Summary and book reviews of Going To Bend by Diane Hammond

Going To Bend

by Diane Hammond

Going To Bend
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  • First Published:
    Jan 2004, 293 pages
    Paperback:
    Mar 2005, 320 pages

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About this Book

Book Summary

An evocative debut novel about life in a small town and of two women testing their own limits. A moving and deftly told portrait of the hard-scrabble life.

Petie Coolbaugh and Rose Bundy have been best friends since childhood. Now in their early thirties, they are grappling with coming-of-age and station; meanwhile, they work together in Petie's kitchen preparing gallons of soup each day for Souperior's, a new upscale café in town. Both of them need the extra money to support their families; Petie, who has gotten used to keeping her family on track as her loving but unreliable husband slips in and out of work, needs to feed her two young boys, while Rose, a warm, affectionate single mother, is her teenage daughter's sole support. The proprietors of the café, Nadine and Gordon, are fraternal twins from Los Angeles with adjustments of their own to make, but Rose's friendliness and the quality of the women's soups quickly make them indispensable despite Petie's abrupt manner and prickly ways.

The strains of daily life are never far, however, and the success of the café is far from certain. As the story draws lovers, employers, friends, and family into a mesh of interwoven events and revelations, each woman finds possibilities for love and even grace that she had never imagined.

An evocative portrait of life in a small town and of two women testing their own limits, Going to Bend combines the sexy sassiness of Thelma and Louise with the emotional warmth of Fried Green Tomatoes. It is a stunning debut.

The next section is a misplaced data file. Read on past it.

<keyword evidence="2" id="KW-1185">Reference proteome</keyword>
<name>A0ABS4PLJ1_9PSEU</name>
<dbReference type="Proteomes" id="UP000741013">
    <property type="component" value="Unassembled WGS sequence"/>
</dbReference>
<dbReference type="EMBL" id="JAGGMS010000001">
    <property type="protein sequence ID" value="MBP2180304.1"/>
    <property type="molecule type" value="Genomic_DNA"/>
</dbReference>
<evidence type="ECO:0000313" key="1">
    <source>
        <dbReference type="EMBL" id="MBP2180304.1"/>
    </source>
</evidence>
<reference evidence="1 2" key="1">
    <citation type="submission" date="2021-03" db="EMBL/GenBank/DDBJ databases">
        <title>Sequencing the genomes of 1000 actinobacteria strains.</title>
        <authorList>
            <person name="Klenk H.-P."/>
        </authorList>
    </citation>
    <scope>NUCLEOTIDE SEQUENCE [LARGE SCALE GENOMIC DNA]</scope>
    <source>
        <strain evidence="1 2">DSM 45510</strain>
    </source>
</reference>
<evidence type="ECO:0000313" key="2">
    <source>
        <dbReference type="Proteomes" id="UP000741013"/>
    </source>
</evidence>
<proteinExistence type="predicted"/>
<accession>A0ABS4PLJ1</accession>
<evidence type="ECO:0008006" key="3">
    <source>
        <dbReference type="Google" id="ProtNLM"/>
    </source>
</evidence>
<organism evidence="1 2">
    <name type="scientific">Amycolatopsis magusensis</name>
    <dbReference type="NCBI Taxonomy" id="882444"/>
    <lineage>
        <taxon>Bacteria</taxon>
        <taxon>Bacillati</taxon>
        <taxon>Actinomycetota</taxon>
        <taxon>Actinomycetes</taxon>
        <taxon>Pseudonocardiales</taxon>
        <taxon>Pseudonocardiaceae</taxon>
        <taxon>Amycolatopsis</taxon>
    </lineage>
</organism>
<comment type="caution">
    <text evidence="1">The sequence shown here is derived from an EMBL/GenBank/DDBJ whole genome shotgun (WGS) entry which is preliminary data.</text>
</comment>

Chapter 1

Hubbard was one of the oldest no-account towns on the coast of Oregon. Men there fished commercially or helped others deep-sea fish for sport; they worked in the woods cutting timber, or they worked in the mill over in Sawyer, making paper amidst a great noise and stink. They lived hard, bore scars, coveted danger and died either young and violently or unnecessarily old. The women worked, or not. The children belonged to them.

Hubbard was one of those places where you could still have your choice of oceanfront trailers--old rusting aqua and silver tunafish cans with moisture problems. Highway 101, the West's westernmost route from Canada to Mexico, was the town's only through street, a straight and single shot lined with gift shops and candy shops and kite shops and a Dairy Queen, shell art and postcards and forty-six flavors of saltwater taffy, homemade right here. There was everywhere a spirit of cheer, clutter and nakedly opportunistic goodwill: what Hubbard ...

Please be aware that this discussion guide may contain spoilers!
  1. Much of the action in Going to Bend happens over food preparation. What does soup represent in the lives of Petie and Rose? How is that different than its significance for Nadine and Gordon?

  2. Kitchens are also centers for discussion, revelations, and turning points. What key scenes take place in kitchens?